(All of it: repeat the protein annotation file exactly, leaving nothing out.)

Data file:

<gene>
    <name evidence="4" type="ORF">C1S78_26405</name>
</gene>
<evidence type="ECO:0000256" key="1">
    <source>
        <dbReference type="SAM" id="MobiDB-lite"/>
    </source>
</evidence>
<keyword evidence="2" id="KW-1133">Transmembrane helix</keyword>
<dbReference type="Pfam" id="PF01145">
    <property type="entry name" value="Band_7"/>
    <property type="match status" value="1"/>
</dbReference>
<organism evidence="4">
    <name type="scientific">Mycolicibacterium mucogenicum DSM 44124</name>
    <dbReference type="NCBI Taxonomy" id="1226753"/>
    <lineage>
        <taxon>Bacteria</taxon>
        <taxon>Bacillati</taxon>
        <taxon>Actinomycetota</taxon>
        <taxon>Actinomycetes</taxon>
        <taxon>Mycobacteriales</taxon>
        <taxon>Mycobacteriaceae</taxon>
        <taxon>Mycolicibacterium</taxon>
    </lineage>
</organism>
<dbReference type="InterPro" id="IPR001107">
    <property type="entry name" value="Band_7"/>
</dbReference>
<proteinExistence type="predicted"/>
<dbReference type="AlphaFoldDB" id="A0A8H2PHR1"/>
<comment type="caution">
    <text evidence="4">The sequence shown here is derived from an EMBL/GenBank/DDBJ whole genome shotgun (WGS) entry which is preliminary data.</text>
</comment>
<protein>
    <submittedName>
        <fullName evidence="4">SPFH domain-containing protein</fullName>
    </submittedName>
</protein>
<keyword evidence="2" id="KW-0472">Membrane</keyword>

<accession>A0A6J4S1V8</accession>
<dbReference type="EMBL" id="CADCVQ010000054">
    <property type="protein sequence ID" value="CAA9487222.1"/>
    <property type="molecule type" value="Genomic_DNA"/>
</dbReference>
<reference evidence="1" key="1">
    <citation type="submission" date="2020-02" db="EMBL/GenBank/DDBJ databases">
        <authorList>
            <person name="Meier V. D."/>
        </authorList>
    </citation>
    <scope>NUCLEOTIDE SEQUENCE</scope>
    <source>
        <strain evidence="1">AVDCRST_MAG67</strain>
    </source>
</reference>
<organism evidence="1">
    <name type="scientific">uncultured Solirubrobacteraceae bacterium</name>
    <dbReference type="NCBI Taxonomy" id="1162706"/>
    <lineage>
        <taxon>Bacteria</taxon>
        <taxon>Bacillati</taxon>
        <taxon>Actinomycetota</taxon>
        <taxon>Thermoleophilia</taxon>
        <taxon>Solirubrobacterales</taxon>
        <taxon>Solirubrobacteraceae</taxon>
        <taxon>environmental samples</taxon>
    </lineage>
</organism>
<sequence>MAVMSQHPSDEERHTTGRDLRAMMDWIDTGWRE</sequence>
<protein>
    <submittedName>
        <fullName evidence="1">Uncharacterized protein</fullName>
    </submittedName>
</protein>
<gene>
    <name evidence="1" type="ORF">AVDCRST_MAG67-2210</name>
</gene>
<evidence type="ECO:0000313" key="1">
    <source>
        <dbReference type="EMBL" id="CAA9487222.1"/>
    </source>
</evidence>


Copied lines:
<gene>
    <name evidence="4" type="ORF">C1S78_26405</name>
</gene>
<evidence type="ECO:0000256" key="1">
    <source>
        <dbReference type="SAM" id="MobiDB-lite"/>
    </source>
</evidence>
<keyword evidence="2" id="KW-1133">Transmembrane helix</keyword>
<dbReference type="Pfam" id="PF01145">
    <property type="entry name" value="Band_7"/>
    <property type="match status" value="1"/>
</dbReference>
<organism evidence="4">
    <name type="scientific">Mycolicibacterium mucogenicum DSM 44124</name>
    <dbReference type="NCBI Taxonomy" id="1226753"/>
    <lineage>
        <taxon>Bacteria</taxon>
        <taxon>Bacillati</taxon>
        <taxon>Actinomycetota</taxon>
        <taxon>Actinomycetes</taxon>
        <taxon>Mycobacteriales</taxon>
        <taxon>Mycobacteriaceae</taxon>
        <taxon>Mycolicibacterium</taxon>
    </lineage>
</organism>
<dbReference type="InterPro" id="IPR001107">
    <property type="entry name" value="Band_7"/>
</dbReference>
<proteinExistence type="predicted"/>
<dbReference type="AlphaFoldDB" id="A0A8H2PHR1"/>
<comment type="caution">
    <text evidence="4">The sequence shown here is derived from an EMBL/GenBank/DDBJ whole genome shotgun (WGS) entry which is preliminary data.</text>
</comment>
<protein>
    <submittedName>
        <fullName evidence="4">SPFH domain-containing protein</fullName>
    </submittedName>
</protein>
<keyword evidence="2" id="KW-0472">Membrane</keyword>

<accession>A0A6J4S1V8</accession>
<dbReference type="EMBL" id="CADCVQ010000054">
    <property type="protein sequence ID" value="CAA9487222.1"/>
    <property type="molecule type" value="Genomic_DNA"/>
</dbReference>
<reference evidence="1" key="1">
    <citation type="submission" date="2020-02" db="EMBL/GenBank/DDBJ databases">
        <authorList>
            <person name="Meier V. D."/>
        </authorList>
    </citation>
    <scope>NUCLEOTIDE SEQUENCE</scope>
    <source>
        <strain evidence="1">AVDCRST_MAG67</strain>
    </source>
</reference>
<organism evidence="1">
    <name type="scientific">uncultured Solirubrobacteraceae bacterium</name>
    <dbReference type="NCBI Taxonomy" id="1162706"/>
    <lineage>
        <taxon>Bacteria</taxon>
        <taxon>Bacillati</taxon>
        <taxon>Actinomycetota</taxon>
        <taxon>Thermoleophilia</taxon>
        <taxon>Solirubrobacterales</taxon>
        <taxon>Solirubrobacteraceae</taxon>
        <taxon>environmental samples</taxon>
    </lineage>
</organism>
<sequence>MAVMSQHPSDEERHTTGRDLRAMMDWIDTGWRE</sequence>
<protein>
    <submittedName>
        <fullName evidence="1">Uncharacterized protein</fullName>
    </submittedName>
</protein>
<gene>
    <name evidence="1" type="ORF">AVDCRST_MAG67-2210</name>
</gene>
<evidence type="ECO:0000313" key="1">
    <source>
        <dbReference type="EMBL" id="CAA9487222.1"/>
    </source>
</evidence>